Anemia, general approach


Macrocytic (MCV >100)

  • Megaloblastic anemia: folic acid or Vitamin B12 deficiency
  • Liver disease (target cells)
  • Alcoholism
  • Reticulocytosis
  • Hypothyroidism
  • Myelodysplastic syndrome
  • Antiretrovirals, eg, AZT

Microcytic (MCV < 80)

  • Iron deficiency
  • Thalassemia
  • Anemia of chronic disease
  • Sideroblastic anemia
  • Lead poisoning

Normocytic (MCV 80-100)

  • Low reticulocyte count
  • Iron deficiency (especially early)
  • Anemia of chronic disease
  • Chronic renal disease (low erythropoietin)
  • Hypothyroidism, adrenal insufficiency, or hypopituitarism
  • Primary bone marrow disorder
    • Aplastic anemia
    • Malignancy, eg, multiple myeloma, leukemia, metastases
    • Myelofibrosis
    • Myelodysplastic syndrome
    • Infection, eg, parvovirus B19 (causes red cell hypoplasia or aplastic anemia)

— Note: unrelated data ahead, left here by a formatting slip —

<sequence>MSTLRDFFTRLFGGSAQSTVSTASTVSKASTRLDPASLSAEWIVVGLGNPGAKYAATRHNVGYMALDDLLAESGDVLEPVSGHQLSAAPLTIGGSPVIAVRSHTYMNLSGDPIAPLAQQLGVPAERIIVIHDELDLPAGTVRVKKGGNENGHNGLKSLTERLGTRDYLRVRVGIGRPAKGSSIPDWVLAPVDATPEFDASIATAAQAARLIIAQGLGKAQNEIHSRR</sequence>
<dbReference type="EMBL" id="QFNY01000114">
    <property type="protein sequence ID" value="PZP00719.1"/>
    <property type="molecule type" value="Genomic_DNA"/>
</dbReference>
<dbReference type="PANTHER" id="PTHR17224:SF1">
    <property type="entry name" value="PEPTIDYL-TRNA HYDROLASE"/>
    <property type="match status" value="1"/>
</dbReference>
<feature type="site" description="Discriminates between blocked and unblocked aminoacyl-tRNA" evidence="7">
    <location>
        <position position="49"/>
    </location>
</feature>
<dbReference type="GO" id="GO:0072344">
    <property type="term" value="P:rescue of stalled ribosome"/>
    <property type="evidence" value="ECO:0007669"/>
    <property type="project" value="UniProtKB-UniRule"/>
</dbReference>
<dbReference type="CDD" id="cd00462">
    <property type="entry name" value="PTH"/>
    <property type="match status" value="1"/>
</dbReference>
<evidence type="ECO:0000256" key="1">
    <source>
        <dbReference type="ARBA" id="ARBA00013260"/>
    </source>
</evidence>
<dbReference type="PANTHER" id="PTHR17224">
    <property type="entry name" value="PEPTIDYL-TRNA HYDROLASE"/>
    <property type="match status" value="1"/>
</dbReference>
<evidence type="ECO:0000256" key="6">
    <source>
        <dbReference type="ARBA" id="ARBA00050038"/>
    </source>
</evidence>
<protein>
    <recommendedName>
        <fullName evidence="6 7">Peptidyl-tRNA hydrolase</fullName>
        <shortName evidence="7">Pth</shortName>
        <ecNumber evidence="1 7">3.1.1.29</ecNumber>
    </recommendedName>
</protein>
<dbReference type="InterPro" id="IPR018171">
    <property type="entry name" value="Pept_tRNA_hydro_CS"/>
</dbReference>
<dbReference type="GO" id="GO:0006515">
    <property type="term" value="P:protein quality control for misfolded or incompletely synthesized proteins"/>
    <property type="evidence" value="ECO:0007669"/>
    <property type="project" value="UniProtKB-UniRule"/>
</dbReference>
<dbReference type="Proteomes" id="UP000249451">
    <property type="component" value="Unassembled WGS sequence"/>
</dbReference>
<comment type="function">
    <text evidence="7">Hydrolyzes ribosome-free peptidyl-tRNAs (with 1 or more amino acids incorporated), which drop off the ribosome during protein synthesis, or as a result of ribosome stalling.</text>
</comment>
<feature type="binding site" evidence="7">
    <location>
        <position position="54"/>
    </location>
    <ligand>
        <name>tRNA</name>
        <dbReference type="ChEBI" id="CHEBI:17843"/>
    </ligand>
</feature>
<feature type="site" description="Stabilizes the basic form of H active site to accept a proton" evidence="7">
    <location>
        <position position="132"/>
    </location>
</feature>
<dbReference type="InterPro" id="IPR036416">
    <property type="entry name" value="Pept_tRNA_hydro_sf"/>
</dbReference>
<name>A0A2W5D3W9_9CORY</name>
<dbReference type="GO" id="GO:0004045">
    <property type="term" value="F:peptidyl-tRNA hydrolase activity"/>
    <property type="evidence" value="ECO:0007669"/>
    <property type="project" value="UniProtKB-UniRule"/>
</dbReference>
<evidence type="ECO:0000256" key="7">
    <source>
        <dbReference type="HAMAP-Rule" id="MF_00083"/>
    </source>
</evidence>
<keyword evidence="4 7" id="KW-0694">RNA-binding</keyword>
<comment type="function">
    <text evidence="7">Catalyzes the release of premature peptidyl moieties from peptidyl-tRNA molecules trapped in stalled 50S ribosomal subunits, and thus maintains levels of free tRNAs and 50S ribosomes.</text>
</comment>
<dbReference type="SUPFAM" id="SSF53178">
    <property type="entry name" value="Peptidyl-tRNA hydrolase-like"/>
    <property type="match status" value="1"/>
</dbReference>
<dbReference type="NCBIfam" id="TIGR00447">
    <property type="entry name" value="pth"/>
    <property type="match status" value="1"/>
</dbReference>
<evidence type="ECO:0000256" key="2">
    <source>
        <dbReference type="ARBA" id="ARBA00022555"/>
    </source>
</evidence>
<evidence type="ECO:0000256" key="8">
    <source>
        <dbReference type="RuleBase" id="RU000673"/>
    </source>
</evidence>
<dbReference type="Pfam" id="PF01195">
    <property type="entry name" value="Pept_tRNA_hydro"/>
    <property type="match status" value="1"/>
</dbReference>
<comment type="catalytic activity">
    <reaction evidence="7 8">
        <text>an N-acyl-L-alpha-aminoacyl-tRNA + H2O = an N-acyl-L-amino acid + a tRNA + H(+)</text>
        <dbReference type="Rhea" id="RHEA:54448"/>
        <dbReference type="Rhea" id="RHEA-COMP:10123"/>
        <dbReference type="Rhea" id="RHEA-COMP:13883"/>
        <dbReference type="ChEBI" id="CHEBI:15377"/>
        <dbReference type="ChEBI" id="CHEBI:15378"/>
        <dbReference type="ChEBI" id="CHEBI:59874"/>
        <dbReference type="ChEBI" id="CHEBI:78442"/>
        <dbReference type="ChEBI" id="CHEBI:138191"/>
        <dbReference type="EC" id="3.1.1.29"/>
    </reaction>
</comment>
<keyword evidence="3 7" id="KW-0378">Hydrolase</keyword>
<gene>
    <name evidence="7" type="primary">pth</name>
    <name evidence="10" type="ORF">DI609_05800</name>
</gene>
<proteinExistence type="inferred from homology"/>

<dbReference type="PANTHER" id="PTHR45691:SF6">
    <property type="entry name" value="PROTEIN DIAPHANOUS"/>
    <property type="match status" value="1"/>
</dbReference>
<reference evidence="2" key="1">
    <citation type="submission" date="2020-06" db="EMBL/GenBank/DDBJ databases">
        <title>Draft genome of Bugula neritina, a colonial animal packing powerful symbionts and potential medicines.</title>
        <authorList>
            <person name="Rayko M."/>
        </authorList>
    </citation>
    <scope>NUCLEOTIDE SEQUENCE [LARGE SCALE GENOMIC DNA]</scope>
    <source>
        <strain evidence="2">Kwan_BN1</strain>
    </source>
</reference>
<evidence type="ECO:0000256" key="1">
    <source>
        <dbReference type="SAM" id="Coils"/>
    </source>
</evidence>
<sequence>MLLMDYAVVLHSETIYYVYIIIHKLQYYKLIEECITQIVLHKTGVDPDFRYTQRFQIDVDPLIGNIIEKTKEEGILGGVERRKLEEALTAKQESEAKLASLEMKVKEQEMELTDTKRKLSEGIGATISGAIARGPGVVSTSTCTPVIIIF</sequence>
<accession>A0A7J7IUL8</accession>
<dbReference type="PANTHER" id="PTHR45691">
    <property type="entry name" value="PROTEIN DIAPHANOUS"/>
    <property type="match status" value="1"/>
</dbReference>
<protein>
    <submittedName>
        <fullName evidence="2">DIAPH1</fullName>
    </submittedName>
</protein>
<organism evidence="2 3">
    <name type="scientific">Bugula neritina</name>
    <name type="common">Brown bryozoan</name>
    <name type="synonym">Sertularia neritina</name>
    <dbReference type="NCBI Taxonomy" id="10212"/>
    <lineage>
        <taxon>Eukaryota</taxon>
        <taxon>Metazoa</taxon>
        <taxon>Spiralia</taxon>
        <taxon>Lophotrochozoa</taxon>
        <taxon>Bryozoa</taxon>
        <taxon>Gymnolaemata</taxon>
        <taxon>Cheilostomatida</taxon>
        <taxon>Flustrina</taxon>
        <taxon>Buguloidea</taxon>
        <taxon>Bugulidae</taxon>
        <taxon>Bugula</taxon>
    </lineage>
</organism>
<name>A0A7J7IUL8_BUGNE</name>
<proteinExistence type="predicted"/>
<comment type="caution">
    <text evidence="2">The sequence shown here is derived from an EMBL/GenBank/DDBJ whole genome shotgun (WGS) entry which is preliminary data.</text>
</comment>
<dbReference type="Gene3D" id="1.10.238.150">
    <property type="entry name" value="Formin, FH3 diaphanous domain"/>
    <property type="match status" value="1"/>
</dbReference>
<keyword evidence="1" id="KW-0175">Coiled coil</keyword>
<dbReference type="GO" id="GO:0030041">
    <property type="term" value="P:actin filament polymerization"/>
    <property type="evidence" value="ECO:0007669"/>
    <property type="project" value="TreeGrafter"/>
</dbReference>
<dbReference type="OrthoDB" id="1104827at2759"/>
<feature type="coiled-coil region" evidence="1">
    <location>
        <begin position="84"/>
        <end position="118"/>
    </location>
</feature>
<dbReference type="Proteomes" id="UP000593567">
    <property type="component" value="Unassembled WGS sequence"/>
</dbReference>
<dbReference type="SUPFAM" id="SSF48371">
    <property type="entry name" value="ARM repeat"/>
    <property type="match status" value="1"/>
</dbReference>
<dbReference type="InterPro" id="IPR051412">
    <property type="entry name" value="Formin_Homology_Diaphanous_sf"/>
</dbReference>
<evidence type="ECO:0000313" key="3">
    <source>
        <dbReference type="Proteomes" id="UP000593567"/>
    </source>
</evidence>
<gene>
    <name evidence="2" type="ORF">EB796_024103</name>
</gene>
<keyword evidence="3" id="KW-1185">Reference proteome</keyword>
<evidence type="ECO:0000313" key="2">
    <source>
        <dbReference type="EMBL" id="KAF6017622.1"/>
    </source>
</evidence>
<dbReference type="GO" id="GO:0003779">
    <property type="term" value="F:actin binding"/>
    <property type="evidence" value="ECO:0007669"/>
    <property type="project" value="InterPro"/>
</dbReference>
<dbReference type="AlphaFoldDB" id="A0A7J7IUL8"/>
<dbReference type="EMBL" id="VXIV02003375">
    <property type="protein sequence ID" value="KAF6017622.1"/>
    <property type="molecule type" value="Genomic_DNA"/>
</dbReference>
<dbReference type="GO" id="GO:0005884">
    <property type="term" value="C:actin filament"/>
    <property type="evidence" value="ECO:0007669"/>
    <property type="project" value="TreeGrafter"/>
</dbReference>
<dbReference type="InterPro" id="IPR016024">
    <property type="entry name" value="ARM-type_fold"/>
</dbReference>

• High reticulocyte count
  • Blood loss
  • Hemolysis
    • Coombs positive (immune): autoimmune, drugs, infection, lymphoproliferative disease, Rh or ABO incompatibility
    • Coombs negative: intrinsic red cell disease
      1. Abnormal hemoglobin: sickle cell disease, thalassemia, methemoglobinemia
      2. Membrane defect: hereditary spherocytosis, hereditary elliptocytosis, paroxysmal nocturnal hemoglobinuria
      3. Enzyme defect: G6PD deficiency, pyruvate kinase deficiency
    • Coombs negative: extrinsic disease
      1. Microangiopathic hemolytic anemia, eg, thrombotic thrombocytopenic purpura, disseminated intravascular coagulation, prosthetic valve hemolysis
      2. Splenic sequestration
      3. Infection: malaria, Clostridium, Borrelia
      4. Burns

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Last updated: December 1, 2014